Some study designs have reporting guidelines that will affect the content and structure of your article. For example, PRISMA for systematic reviews and CONSORT for randomised controlled trials. Ensure that your article addresses all items on the relevant reporting checklist.


Impact of article type

The type of article also influences its format, e.g. a meta-analysis will be structured differently to a case report. See the recommended books on this page for more information about writing different types of articles.


Journal requirements

You will also need to consider the individual requirements of the journal that you will be submitting your manuscript to. E.g. The Medical Journal of Australia's Instructions for Authors. Journal requirements are often referred to as author guidelines.

Maintain a working bibliography

You will need a storage system for the evidence you acquire for your research question. EndNote and Covidence are popular reference management tools that we recommend. Or you can utilise a backed-up folder directory and manage via an Excel spreadsheet. 


Notetaking

You will also need a notetaking system that works for you, whether it is text-based, mind maps, or charts. Many eReader apps and referencing software, such as Endnote, allow you to annotate full-text articles as you read them.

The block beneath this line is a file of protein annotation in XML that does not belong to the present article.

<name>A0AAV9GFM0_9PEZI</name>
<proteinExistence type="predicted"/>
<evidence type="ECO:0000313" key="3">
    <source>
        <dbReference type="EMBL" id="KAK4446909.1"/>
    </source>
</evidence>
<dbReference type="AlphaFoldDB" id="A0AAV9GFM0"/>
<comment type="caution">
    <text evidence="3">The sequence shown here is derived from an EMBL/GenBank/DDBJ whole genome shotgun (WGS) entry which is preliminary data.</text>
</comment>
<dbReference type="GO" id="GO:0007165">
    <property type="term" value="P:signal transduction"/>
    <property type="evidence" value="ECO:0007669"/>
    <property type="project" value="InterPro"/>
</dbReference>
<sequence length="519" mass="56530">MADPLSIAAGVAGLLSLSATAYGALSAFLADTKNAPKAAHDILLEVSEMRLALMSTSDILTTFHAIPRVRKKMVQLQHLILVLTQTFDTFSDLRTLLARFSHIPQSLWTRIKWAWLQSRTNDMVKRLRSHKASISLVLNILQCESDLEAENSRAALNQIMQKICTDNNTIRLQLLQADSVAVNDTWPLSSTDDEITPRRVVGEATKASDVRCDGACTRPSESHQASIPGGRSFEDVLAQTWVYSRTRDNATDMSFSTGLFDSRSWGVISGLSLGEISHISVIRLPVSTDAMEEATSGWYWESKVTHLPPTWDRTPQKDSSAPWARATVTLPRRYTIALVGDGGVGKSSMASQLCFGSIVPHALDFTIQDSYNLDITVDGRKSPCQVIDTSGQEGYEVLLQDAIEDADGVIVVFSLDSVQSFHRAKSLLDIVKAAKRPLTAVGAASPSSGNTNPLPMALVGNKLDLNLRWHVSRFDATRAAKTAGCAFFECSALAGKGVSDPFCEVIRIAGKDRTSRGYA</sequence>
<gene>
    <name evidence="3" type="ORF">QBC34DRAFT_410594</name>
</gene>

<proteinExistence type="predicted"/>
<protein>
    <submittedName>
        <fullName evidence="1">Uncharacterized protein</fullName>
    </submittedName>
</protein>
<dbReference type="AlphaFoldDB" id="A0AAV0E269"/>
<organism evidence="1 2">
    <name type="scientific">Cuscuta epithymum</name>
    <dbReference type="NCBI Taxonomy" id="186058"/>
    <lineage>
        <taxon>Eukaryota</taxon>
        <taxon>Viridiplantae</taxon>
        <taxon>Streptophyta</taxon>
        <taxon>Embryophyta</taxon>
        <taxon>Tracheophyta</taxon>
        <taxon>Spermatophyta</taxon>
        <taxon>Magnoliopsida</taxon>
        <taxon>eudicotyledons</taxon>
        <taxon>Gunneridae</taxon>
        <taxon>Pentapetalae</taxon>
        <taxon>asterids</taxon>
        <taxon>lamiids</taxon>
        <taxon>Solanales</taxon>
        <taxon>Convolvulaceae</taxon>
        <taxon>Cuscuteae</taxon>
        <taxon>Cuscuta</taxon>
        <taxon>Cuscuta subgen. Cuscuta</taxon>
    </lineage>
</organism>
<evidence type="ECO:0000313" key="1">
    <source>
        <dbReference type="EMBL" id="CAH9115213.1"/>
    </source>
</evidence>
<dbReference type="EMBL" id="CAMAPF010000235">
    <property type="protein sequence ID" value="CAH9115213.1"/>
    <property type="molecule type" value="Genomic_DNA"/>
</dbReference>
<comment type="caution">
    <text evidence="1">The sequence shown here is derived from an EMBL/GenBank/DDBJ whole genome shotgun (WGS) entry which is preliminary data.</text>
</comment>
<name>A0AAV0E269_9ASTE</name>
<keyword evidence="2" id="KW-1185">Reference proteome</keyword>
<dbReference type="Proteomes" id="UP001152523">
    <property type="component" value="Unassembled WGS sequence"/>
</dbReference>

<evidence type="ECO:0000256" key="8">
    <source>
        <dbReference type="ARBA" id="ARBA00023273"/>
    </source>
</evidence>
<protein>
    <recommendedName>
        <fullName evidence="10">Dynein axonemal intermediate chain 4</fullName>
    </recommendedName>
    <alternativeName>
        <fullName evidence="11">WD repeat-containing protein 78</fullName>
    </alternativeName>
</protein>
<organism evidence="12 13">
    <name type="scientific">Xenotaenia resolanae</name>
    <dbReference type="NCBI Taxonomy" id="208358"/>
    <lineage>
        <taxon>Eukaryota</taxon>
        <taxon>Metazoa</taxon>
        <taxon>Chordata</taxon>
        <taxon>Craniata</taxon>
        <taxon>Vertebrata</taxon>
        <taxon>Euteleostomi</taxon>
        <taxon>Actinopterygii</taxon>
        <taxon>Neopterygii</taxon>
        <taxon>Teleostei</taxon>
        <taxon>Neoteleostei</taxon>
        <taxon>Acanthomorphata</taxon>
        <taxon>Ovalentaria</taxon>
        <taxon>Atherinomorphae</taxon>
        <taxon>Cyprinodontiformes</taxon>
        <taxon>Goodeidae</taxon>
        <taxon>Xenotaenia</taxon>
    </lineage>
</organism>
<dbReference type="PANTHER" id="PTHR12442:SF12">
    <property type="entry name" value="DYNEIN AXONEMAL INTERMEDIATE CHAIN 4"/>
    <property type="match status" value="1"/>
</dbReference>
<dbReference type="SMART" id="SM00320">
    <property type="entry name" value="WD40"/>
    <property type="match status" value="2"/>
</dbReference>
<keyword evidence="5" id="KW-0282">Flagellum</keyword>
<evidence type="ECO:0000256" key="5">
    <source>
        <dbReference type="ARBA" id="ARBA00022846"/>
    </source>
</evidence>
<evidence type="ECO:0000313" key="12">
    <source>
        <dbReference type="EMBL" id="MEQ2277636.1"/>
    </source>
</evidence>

Your notetaking system should support summarising key information (condensing information in your own words), paraphrasing (retelling the information in your own words) and quotes (exact words from a source). Ensure you record article IDs and page numbers within your notes.


Inclusion of references

All evidence in your result set should be checked for relevance, reliability, and bias to ensure your findings are relatable to your question and any biases or weaknesses in the results are identified. Completing this process for each study leads to a decision about whether you should use the study, exclude the study or use it with discretion. Guidance on critical appraisal is available in Literature Searching - Step 3: Appraise and our monthly webinar on Critical Appraisal of Literature.


Referencing

View our Referencing Guide or click on the below summaries of common referencing styles.


Writer beware - plagiarism